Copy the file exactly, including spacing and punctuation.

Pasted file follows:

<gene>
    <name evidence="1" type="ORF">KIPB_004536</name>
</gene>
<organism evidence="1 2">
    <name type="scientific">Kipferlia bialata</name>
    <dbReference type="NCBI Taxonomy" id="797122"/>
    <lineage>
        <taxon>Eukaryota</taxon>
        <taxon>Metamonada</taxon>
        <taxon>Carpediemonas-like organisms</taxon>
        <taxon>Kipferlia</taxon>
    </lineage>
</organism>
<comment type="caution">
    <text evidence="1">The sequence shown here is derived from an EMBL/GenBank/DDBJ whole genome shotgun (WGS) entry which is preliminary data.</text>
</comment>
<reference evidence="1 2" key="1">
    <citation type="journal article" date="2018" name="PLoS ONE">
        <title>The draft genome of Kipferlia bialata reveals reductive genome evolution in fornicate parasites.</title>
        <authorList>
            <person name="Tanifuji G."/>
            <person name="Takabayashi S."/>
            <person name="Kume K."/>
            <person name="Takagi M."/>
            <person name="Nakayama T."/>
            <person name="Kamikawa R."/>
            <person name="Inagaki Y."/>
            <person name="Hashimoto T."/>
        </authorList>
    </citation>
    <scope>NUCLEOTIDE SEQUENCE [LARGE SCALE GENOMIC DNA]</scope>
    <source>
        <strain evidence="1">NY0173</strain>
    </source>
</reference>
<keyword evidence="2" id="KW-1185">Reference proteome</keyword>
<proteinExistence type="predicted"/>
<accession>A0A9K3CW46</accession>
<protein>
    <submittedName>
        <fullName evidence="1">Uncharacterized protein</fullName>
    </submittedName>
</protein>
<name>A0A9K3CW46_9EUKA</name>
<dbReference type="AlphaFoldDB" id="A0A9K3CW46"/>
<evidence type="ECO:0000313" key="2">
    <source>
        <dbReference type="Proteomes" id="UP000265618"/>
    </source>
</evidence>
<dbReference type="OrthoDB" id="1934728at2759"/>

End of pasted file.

<gene>
    <name evidence="1" type="ORF">KIPB_004536</name>
</gene>
<organism evidence="1 2">
    <name type="scientific">Kipferlia bialata</name>
    <dbReference type="NCBI Taxonomy" id="797122"/>
    <lineage>
        <taxon>Eukaryota</taxon>
        <taxon>Metamonada</taxon>
        <taxon>Carpediemonas-like organisms</taxon>
        <taxon>Kipferlia</taxon>
    </lineage>
</organism>
<comment type="caution">
    <text evidence="1">The sequence shown here is derived from an EMBL/GenBank/DDBJ whole genome shotgun (WGS) entry which is preliminary data.</text>
</comment>
<reference evidence="1 2" key="1">
    <citation type="journal article" date="2018" name="PLoS ONE">
        <title>The draft genome of Kipferlia bialata reveals reductive genome evolution in fornicate parasites.</title>
        <authorList>
            <person name="Tanifuji G."/>
            <person name="Takabayashi S."/>
            <person name="Kume K."/>
            <person name="Takagi M."/>
            <person name="Nakayama T."/>
            <person name="Kamikawa R."/>
            <person name="Inagaki Y."/>
            <person name="Hashimoto T."/>
        </authorList>
    </citation>
    <scope>NUCLEOTIDE SEQUENCE [LARGE SCALE GENOMIC DNA]</scope>
    <source>
        <strain evidence="1">NY0173</strain>
    </source>
</reference>
<keyword evidence="2" id="KW-1185">Reference proteome</keyword>
<proteinExistence type="predicted"/>
<accession>A0A9K3CW46</accession>
<protein>
    <submittedName>
        <fullName evidence="1">Uncharacterized protein</fullName>
    </submittedName>
</protein>
<name>A0A9K3CW46_9EUKA</name>
<dbReference type="AlphaFoldDB" id="A0A9K3CW46"/>
<evidence type="ECO:0000313" key="2">
    <source>
        <dbReference type="Proteomes" id="UP000265618"/>
    </source>
</evidence>
<dbReference type="OrthoDB" id="1934728at2759"/>